Carm Cozza to Retire at End of 32nd Season
NEW HAVEN, Conn. (AP) _ Carm Cozza, who has nearly half his life as the football coach for Yale, confirmed Saturday that he will step down after this season, his 32nd.
With all senior team members gathered around him, Cozza was emotional but managed to display his wit while reflecting on his coaching era during a news conference at the field house.
``I haven’t had Labor Day off in 32 years. I’m going to find out if there’s life after football,″ Cozza said.
Cozza, 66, will coach his last game Nov. 23 at Harvard, the annual season-ending rivalry for the two schools that dates back to 1875 and is known as ``The Game.″
He will continue to work at Yale as an assistant to athletic director Tom Beckett, taking on special projects, including continuing his efforts to improve facilities.
``I’m going to miss every Saturday,″ Cozza said.
But he’ll miss his players most of all.
``Everyone talks about what I have done for the players. What you don’t know is what they’ve done for me,″ he said. ``It’s really like having two families.″
Cozza has guided Yale to 10 Ivy League titles, and is the winningest coach in the school’s history with his 117-111-5 record. But his tenure has not been without its tough times, especially in recent years. The Elis have not had a winning season since 1991, and the school newspaper pushed for his retirement two years ago.
``There are many peaks and valleys when you stay at an institution for so many years,″ Cozza said. ``I can honestly say that at times, despite disgruntled alumni and administrators, we lived through it and enjoyed the experience.″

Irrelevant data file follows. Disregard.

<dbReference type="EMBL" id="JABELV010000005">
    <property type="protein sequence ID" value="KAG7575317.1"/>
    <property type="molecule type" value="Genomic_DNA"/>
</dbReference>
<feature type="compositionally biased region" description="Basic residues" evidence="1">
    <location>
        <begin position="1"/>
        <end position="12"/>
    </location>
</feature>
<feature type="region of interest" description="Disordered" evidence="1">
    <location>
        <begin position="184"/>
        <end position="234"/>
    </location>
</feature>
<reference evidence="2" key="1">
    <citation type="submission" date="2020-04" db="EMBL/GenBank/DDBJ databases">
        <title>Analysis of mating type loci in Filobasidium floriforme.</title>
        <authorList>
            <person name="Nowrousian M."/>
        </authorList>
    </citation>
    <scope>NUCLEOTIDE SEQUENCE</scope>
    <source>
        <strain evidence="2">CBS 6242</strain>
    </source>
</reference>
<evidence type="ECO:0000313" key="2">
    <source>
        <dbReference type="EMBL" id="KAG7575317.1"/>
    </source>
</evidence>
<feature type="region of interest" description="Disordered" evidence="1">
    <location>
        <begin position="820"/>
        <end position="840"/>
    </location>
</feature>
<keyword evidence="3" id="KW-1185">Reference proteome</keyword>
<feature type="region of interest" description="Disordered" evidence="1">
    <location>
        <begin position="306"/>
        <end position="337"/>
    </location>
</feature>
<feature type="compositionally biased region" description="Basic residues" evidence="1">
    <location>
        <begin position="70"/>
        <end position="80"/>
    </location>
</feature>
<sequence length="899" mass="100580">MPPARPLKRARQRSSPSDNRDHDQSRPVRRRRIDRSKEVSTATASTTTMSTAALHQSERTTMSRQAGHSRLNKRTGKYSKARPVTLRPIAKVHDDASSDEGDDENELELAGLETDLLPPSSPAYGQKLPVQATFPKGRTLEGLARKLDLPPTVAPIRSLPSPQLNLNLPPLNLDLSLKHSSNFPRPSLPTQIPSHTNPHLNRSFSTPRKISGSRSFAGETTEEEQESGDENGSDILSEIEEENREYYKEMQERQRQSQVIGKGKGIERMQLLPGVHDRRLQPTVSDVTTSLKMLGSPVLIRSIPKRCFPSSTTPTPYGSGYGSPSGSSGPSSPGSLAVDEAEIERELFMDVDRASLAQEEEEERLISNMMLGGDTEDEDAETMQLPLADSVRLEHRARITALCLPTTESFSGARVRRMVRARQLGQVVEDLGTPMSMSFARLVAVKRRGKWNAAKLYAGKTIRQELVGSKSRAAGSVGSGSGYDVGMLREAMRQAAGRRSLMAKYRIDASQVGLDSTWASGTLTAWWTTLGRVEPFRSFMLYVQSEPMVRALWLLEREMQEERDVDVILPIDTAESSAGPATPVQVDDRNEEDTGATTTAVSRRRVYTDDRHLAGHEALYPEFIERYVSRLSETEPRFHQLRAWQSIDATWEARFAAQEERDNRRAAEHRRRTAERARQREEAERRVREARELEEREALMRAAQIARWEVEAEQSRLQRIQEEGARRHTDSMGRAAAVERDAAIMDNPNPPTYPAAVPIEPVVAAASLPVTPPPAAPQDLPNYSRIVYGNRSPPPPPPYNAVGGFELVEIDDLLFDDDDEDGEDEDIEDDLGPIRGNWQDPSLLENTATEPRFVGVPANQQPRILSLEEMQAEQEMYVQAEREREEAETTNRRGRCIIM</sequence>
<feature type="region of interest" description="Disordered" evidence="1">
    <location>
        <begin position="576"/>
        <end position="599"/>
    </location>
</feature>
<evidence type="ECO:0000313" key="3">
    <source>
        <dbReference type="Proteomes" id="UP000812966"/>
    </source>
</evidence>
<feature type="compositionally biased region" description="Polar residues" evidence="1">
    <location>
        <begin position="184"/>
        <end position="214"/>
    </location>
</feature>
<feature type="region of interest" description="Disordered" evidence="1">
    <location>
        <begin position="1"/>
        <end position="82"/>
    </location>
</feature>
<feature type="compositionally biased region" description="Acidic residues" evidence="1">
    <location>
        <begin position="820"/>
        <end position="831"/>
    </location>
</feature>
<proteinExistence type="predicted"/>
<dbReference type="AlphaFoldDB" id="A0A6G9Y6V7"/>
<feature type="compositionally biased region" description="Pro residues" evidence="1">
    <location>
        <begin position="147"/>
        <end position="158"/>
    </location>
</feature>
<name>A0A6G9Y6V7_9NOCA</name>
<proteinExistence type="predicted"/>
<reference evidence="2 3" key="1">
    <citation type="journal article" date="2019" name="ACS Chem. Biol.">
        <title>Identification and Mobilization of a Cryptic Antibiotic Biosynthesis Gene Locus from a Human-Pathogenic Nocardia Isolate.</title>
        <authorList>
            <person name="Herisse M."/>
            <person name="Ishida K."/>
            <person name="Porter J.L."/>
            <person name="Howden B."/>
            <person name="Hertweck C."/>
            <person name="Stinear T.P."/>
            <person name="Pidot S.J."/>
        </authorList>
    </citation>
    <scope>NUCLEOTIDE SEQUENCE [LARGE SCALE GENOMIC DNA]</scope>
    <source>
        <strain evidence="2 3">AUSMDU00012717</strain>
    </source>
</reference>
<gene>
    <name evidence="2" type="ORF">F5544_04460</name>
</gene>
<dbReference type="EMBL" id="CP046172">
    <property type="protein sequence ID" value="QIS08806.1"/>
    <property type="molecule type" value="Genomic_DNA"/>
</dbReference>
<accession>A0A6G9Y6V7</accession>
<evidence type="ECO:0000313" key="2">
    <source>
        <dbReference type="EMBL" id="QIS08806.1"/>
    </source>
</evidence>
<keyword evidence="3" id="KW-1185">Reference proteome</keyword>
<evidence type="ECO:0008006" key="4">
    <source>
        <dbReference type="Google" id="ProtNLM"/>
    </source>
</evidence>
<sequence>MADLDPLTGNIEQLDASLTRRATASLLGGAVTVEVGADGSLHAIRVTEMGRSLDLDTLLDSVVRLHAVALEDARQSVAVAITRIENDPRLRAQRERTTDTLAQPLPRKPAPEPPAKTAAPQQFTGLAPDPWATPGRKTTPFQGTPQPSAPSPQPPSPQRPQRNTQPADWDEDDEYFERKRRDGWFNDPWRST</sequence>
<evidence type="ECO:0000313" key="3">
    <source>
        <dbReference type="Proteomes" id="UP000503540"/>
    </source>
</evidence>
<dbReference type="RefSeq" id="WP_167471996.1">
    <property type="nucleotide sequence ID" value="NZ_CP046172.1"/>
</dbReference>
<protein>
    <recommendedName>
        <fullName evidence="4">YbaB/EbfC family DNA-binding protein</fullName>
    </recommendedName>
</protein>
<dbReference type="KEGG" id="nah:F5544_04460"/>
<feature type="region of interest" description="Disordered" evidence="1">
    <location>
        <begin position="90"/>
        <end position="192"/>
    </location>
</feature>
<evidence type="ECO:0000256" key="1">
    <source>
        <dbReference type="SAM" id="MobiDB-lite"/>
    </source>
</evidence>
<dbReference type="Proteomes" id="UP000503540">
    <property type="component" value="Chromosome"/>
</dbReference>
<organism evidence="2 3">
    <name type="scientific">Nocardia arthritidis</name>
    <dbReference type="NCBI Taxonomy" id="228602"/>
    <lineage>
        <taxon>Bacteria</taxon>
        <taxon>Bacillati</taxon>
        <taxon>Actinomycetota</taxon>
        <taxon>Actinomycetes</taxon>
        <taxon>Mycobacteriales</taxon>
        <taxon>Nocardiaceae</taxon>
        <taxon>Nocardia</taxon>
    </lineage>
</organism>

Cozza said it wasn’t always easy keeping alumni happy, but joked that ``if need be, I let them beat me at golf a couple times.″
In a word, Cozza said, his greatest accomplishment has been ``survival.″ Forty different coaches have worked in the Ivy League while Cozza has been at Yale.
``Carm Cozza is the Ivy League,″ said Pennsylvania coach Al Bagnoli. ``That’s it in a nutshell.″
Cozza had informed his players of his plans in an emotional speech before practice Thursday. He said it was extremely difficult.
``Life goes on and I want to believe we’ll both be better for having known each other,″ Cozza said, adding that one of his proudest accomplishments was the graduation rate of players during his reign. Less than 10 haven’t.
Team captain Rob Masella said Cozza’s retirement will serve as an inspiration to capture an Ivy League title for the first time since 1989. He said the players have talked about winning the championship in Cozza’s honor.
Yale administrators plan to immediately form a search committee, which will include faculty, staff, alumni and students. The school hopes to name a successor by January.
Other Ivy League coaches said Cozza will be hard to replace.
``When you think of Ivy League football, it’s only natural to think of Carm Cozza,″ said Dartmouth coach John Lyons. ``He is a gentleman, a quality football coach and a truly genuine person. He epitomizes not only Yale football, but the Ivy League as well.″